I know that Ryan’s interest in Wipeout was a big enough deal that some months back I set up a Google News Alert to find out when and if the show would be renewed. I forgot all about it. Ryan hasn’t been watching the show lately. We recently deleted a huge batch of reruns from the DVR because they had gone un-viewed.
But I’ve learned enough about my son to know that his passionate interests — with the noted exception of hockey — may come and go, but they don’t really leave. I have a pretty good idea that at some point, Ryan will rediscover his love of Wipeout. And when he does, he’ll be all in, just as he was before. He’ll watch the episodes backwards on DVR, so he can watch his favorite part, the Wipeout Zone, first. He’ll memorize results. He’ll have favorite contestants, and favorite obstacles. He will love the dry-wit banter between the hosts (and he’ll ask me what a lot of the jokes mean).
Mostly, I hope he’ll consent to watch the weekly début of a new episode, as that had become one of our regular family activities, one of the few beyond hockey that we all share.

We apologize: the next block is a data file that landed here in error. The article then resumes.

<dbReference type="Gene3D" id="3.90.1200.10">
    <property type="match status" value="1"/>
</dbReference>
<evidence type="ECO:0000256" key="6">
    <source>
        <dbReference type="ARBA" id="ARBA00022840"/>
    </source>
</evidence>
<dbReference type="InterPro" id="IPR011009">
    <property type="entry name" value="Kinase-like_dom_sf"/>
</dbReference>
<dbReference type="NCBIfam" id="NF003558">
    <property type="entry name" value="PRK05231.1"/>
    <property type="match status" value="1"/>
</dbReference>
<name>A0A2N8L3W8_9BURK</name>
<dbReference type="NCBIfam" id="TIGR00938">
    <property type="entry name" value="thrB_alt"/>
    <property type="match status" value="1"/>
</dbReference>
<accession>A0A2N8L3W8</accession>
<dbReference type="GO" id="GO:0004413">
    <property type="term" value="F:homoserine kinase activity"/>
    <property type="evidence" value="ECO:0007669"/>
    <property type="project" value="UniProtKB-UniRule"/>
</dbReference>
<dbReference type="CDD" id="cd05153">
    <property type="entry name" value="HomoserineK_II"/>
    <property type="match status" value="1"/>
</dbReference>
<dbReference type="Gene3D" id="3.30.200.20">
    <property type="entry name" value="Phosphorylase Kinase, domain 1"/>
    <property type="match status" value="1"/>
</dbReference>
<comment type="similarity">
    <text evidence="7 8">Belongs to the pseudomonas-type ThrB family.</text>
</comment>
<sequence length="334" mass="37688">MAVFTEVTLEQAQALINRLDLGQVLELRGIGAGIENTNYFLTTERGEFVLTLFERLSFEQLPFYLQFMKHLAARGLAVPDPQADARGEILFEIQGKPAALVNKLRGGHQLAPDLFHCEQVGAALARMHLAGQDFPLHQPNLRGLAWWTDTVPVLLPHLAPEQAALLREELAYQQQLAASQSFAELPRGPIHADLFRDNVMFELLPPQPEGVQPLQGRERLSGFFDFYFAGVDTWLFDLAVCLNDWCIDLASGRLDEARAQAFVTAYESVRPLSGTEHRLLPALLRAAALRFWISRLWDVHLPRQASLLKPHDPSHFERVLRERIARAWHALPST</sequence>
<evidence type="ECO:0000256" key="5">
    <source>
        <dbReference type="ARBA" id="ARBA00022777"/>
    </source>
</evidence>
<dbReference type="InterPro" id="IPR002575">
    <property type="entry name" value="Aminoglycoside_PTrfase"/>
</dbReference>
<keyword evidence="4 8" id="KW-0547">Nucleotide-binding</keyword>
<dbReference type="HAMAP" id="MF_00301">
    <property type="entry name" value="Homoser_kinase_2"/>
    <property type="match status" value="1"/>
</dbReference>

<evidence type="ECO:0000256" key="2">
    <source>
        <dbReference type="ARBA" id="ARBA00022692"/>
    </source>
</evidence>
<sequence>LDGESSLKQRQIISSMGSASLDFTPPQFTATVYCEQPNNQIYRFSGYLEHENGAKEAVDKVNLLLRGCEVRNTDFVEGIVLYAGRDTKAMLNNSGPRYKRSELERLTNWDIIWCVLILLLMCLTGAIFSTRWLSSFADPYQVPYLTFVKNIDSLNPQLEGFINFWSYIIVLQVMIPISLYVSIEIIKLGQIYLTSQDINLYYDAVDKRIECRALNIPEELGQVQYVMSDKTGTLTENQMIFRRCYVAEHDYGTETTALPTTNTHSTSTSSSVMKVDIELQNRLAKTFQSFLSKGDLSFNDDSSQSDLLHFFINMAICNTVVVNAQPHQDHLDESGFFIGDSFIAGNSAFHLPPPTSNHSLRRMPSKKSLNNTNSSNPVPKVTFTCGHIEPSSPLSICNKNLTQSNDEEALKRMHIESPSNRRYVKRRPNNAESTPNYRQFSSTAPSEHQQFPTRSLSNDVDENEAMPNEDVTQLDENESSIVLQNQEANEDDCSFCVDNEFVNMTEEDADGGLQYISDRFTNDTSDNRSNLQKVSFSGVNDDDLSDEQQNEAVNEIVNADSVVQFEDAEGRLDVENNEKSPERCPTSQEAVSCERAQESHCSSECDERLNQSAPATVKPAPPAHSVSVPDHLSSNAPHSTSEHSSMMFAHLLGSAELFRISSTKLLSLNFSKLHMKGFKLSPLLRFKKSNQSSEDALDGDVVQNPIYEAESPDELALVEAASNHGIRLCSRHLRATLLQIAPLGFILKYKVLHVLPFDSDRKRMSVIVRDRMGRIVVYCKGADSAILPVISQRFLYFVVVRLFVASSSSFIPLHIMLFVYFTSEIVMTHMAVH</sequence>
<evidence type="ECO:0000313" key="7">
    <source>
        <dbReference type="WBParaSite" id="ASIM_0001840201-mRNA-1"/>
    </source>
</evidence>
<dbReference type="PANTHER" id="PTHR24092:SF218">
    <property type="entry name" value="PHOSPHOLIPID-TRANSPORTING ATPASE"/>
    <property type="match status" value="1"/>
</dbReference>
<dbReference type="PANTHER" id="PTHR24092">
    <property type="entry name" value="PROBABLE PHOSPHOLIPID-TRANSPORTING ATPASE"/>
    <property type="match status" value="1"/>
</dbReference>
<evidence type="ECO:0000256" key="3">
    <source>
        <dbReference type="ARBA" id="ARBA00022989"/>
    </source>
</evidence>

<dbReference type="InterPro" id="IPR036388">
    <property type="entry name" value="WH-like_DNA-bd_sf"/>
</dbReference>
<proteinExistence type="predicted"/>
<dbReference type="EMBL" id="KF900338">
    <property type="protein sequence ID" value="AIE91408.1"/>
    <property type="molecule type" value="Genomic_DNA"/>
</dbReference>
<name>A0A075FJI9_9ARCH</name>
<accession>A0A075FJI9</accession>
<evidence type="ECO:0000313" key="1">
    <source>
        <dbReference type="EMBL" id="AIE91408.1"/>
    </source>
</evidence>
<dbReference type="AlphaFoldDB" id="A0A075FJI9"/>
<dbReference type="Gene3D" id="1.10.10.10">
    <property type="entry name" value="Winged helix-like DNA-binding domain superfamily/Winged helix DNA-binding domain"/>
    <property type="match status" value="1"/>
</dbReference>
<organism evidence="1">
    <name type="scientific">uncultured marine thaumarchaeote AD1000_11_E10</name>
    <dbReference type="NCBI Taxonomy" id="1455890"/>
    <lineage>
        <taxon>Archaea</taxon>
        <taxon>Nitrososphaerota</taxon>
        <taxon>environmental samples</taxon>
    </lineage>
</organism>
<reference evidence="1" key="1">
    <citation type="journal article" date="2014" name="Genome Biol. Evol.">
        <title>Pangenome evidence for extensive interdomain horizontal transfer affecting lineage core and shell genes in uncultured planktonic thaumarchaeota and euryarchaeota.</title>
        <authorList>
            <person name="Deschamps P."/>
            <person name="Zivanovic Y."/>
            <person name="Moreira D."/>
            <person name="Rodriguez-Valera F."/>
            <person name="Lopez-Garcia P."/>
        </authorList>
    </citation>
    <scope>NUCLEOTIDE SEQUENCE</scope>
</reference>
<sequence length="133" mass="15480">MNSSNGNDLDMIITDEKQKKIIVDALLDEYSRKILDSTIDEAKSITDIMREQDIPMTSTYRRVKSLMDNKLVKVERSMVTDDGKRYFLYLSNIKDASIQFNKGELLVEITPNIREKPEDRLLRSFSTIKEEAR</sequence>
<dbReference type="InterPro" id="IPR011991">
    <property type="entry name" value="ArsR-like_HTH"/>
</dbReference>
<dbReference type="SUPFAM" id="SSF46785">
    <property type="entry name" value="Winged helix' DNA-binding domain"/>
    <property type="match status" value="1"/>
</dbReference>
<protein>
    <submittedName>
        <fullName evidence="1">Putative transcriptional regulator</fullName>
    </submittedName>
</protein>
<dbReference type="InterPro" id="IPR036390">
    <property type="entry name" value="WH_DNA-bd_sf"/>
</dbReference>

I have loved some of Ryan’s obsessive interests (hockey, Wipeout) more than others (garage doors). I’ve mourned or worried about the passing of some (hockey, again), not so much others (garage doors, again). But I’ve also come to understand that these interests are a part of him, and I can no more lessen or change his focus than I can change his eye color.
What we search for as a family is common ground. The precious few interests that we share, we don’t experience them the same way. I don’t watch a hockey game the same way that Ryan does, although I’m learning to focus on some of the things that interest him. When we watch a favorite show together, Ryan may have his own take on it — watching the Wipeout episodes backwards drives Riley nuts — but there is a common thread, and it’s enough of one to provide an experience we can all share.
So, yeah, I was thrilled to get that Google News alert in my inbox this week. Ryan has yet to weigh in if he’s excited or not. But when the new season of Wipeout starts, I’ll give him a nudge and see if that interest can be sparked once again. If that means I wake up to find him watching, before school, the final round of three straight episodes on the DVR, that’s OK too — that’s just the way he wants and needs to experience things.
The more I’ve learned about my son, and about autism, the more I understand that it’s just important that we adjust to him and not always the other way around.